Asheville, N.C., skyline
(The Center Square) – Asheville has made history as the third city in the U.S. to grant reparations for slavery to Black people.
The Asheville City Council apologized for slavery and segregation and voted 7-0 to develop a plan and form a commission to provide funding to address racial inequities and disparities.
“I hope we will create new policies, programs, funding structure systems that will replace the ones that we have now and really go a long way to repairing the damage that has happened as it continues today,” councilwoman Julie Mayfield said.
The Community Reparations Commission will be open for membership to Asheville residents and organizations and those in the surrounding areas.
The city plans to address economic obstacles for Black people, including generational wealth, disparities in homeownership, employment and health care.
More than four in 10 Americans said the nation still has work to do to give Black people equal rights, according to the Pew Research Center.
Two Illinois cities, Chicago and Evanston, also have laws that gives a form of reparations to Black residents.
Asheville’s population is 83 percent white, 12 percent Black and 2 percent Asian. Two percent of the population identifies as more than one race, and less than 1 percent are American Indian or Pacific Islanders.
According to a disparity report conducted by the city in 2018, Black residents are paid less and own fewer homes than white residents in Asheville.
Black workers in Asheville made an annual mean wage of $27,998 between 2012 and 2016. White workers made more than any other racial group in Asheville within the same time, with an annual mean salary of $43,553.
While seven out of 10 white Asheville residents own homes, only four out of 10 Black residents are homeowners.
During the council meeting segment for public comment Tuesday night, an Asheville business owner who identified himself as Andrew said state, county and the federal government should be paying for reparations, not the city. The business owner’s last name was inaudible during the virtual meeting.
He also said the current momentum behind reparations is because of the Black Lives Matter Movement, which he referred to as Marxism backed by Venezuela’s agenda to destroy the U.S.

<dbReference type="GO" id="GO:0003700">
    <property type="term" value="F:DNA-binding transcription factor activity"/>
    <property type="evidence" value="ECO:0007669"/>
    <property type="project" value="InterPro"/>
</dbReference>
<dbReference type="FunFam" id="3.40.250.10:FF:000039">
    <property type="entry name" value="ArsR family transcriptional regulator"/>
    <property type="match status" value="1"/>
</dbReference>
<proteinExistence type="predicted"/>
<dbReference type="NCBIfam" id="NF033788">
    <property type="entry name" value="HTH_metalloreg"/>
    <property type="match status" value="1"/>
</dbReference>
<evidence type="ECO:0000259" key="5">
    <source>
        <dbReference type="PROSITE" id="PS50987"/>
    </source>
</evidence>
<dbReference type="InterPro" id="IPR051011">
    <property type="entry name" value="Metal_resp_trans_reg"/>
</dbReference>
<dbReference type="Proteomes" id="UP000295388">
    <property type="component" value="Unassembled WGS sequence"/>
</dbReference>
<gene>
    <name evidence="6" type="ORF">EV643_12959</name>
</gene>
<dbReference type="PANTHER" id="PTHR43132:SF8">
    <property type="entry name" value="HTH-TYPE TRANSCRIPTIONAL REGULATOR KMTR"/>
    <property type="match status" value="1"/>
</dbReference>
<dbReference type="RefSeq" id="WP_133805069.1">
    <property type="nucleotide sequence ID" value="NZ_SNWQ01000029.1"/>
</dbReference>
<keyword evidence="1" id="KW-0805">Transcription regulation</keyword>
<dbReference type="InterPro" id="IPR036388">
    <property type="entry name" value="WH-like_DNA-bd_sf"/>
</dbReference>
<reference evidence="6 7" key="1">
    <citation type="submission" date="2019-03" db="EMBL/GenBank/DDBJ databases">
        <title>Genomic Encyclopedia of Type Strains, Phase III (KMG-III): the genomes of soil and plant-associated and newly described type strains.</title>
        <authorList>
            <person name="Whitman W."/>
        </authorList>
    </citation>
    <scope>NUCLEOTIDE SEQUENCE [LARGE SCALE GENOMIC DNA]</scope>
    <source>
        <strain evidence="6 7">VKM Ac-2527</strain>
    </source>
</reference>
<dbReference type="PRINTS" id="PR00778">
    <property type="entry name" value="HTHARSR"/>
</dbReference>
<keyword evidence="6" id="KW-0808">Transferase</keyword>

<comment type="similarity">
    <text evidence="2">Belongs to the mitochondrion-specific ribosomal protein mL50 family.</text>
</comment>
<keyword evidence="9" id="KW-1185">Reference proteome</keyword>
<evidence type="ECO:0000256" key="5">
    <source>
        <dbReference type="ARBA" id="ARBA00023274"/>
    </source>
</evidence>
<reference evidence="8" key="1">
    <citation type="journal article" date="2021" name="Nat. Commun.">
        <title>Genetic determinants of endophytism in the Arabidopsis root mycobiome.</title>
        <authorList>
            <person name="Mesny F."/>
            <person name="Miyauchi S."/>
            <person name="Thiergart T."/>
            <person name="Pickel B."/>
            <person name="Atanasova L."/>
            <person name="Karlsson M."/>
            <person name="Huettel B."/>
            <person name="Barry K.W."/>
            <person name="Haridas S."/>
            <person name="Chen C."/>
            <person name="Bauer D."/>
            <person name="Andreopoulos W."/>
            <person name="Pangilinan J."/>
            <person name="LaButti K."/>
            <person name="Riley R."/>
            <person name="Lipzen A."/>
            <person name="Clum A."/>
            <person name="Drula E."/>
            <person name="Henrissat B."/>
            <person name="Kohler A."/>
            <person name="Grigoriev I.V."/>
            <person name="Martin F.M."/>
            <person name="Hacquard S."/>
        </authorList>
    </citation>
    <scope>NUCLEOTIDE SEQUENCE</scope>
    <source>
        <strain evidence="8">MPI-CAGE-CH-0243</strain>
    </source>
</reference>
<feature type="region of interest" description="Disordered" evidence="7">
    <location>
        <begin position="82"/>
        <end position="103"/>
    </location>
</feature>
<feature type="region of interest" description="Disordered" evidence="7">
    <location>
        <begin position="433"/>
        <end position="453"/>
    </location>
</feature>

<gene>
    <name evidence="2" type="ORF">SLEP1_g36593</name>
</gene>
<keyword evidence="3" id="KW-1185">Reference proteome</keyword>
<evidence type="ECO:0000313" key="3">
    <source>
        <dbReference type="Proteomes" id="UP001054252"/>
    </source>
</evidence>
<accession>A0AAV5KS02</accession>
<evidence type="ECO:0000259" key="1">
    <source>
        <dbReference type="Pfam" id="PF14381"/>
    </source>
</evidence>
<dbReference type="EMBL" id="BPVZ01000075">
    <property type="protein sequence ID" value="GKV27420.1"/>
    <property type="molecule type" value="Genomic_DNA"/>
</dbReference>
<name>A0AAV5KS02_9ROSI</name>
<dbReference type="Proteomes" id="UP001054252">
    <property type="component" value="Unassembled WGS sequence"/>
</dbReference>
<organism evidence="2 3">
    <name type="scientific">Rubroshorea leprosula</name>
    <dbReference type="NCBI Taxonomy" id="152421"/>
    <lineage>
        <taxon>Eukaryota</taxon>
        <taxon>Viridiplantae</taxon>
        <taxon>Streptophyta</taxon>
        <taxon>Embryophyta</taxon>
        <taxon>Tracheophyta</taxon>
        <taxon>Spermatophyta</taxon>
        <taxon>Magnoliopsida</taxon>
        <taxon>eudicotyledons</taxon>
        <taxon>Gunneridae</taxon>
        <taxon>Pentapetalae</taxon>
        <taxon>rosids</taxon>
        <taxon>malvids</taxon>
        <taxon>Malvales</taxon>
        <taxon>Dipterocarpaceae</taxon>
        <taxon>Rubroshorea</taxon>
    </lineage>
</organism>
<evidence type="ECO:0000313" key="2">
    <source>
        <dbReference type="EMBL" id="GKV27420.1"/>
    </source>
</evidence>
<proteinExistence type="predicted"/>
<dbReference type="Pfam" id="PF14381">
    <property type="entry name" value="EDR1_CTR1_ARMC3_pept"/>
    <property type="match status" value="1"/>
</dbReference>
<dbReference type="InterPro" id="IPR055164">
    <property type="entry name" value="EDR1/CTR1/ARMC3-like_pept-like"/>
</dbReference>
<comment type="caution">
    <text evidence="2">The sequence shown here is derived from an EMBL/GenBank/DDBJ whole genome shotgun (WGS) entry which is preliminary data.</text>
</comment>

North Carolina Gov. Roy Cooper established two task forces last month to address racial disparities in the criminal justice system and social, economic, environmental and health equities.
Equality means treating everyone the same and giving every person access to the same opportunities. Equity refers to corresponding representation in those same opportunities.
Meanwhile, the U.S. Conference of Mayors (USCM) has vowed to work on improving the lives of Black residents.
On Friday, USCM President and Louisville Mayor Greg Fischer sent a letter to U.S. Sen. Cory Booker, D-N.J., and U.S. Rep. Sheila Jackson Lee, D-Texas, in support of the Commission to Study and Develop Reparation Proposals for African-Americans Act, a measure sponsored by the lawmakers.
USCM leaders passed a resolution last month backing the federal legislation to consider reparations and have pledged to find ways to “do better” by its Black residents.
“This year, the nation’s mayors will work diligently on a national platform known as an American Breakthrough, which will be informed by mayor-led workgroups on critical interconnected challenges: Police Reform and Racial Justice; Guiding the COVID-19 Response and Health Equity; Eliminating Poverty; Dismantling Systemic Racism, and Supporting Equitable Economic Recovery,” Fischer wrote.
“We are committed to doing our role in local government to disrupt systemic racism, which inhibits the realization of a nation of liberty, prosperity, and justice for all.”